The only case to come before the Council of the League under the rules of investigation was under the corresponding article 143 of the treaty of peace with Hungary. On January 1, 1928 five carloads of machine-gun parts, falsely declared as “machine parts”, from Italy were seized by Austrian customs officials at the joint Austro-Hungarian frontier station of Szent-Gotthard. The Czechoslovak, Rumanian, and Yugoslav Governments asked the Council to intervene. Sale of the material was halted but the Council was unable to determine its final destination. The Council resolution of June 7, 1928 (ibid., 1928, p. 918) regretted that Hungary had not taken its obligation to prohibit trade in arms into account in its handling of the matter.
The right of investigation was not exercised with respect to Germany, which as a member of the League of Nations participated in the Conference for Reduction and Limitation of Armaments from its beginning on February 2, 1932 until October 14, 1933. Thereafter, for a year negotiations on the armament question and a series of pourparlers looking to arranging for an “eastern Locarno” additionally drew attention away from the execution of the treaty of peace. National Socialist Germany was insistent upon the position of “equality” which had been accorded to the German Government in December 1932.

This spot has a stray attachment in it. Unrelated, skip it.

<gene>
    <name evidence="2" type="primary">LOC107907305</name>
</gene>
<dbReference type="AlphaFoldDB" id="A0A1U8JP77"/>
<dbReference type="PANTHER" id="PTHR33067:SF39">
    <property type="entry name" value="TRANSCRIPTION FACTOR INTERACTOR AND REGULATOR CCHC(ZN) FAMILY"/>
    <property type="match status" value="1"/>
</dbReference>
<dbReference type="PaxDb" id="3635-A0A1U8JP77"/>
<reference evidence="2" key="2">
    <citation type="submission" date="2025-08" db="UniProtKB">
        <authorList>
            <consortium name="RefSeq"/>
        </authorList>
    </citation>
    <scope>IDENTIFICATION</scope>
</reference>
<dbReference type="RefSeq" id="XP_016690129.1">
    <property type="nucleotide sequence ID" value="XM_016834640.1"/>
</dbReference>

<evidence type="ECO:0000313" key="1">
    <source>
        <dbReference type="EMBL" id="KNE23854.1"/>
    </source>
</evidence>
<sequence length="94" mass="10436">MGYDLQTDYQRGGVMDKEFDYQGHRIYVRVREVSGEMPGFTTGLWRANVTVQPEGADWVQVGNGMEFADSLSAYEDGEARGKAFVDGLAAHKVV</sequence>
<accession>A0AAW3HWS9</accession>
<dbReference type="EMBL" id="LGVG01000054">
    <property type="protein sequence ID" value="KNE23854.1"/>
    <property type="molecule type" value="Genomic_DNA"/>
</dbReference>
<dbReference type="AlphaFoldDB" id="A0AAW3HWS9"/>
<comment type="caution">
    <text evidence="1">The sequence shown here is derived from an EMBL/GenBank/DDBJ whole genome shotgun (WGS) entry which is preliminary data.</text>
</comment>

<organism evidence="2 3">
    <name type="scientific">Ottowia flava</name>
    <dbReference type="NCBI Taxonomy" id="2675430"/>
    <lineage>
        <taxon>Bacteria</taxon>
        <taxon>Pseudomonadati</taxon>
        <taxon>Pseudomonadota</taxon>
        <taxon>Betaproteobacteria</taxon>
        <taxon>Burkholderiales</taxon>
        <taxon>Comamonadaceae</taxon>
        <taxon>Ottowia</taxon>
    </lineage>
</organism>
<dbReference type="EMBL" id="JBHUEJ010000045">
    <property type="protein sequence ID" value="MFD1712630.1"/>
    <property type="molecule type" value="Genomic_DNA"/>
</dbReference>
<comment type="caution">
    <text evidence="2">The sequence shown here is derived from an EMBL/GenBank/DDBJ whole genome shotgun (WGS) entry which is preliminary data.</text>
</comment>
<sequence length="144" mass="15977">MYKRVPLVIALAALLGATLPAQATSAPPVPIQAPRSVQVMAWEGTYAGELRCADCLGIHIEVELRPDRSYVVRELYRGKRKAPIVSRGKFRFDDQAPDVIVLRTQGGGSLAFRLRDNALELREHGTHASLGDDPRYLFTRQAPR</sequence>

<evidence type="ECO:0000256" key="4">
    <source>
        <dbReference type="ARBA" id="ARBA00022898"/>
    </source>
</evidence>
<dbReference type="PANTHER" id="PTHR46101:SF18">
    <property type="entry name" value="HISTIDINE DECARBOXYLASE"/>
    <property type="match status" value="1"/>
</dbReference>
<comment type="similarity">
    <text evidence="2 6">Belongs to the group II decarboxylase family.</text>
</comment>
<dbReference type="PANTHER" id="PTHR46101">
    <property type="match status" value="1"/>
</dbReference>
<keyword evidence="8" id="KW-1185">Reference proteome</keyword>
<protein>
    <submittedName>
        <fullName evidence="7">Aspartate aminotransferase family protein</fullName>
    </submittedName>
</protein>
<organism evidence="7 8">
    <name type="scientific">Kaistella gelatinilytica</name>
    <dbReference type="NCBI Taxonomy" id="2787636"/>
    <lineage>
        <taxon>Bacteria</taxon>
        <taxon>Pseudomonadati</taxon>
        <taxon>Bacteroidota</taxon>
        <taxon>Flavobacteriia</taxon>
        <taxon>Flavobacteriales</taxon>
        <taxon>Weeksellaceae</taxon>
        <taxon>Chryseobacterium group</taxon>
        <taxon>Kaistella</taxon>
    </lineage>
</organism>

Part V of the treaty had in such conditions become only a single factor among many affecting political action with respect to armament. Several events accentuated the trend.
On March 16, 1935 Germany promulgated the law introducing universal military service; the Council of the League of Nations adopted a resolution condemning that violative action but took no further action. The military clauses of section I were thereby rendered inoperative. On June 18, 1935 the United Kingdom concluded the agreement with Germany fixing a 35:100 ratio between the German and British fleets; the naval clauses of section II thereby became obsolete. On March 7, 1936 Germany introduced troops into the demilitarized zone and announced an intention to rearm in the air. This violation of article 43 of the treaty and of section III put part V into desuetude.[Page 365]
The military, naval, and air clauses were kept in force except in the case of Bulgaria. The Balkan Entente on July 31, 1938 (195 League of Nations Treaty Series, p. 371) agreed with Bulgaria, “so far as they are concerned, to dispense with the carrying out of the provisions contained in Part IV (Military, Naval and Air Clauses) of the Treaty of Neuilly”. By an exchange of notes on August 12 and November 24, 1938, the United Kingdom assured Bulgaria that that Government did not “intend in future to rely on” those provisions.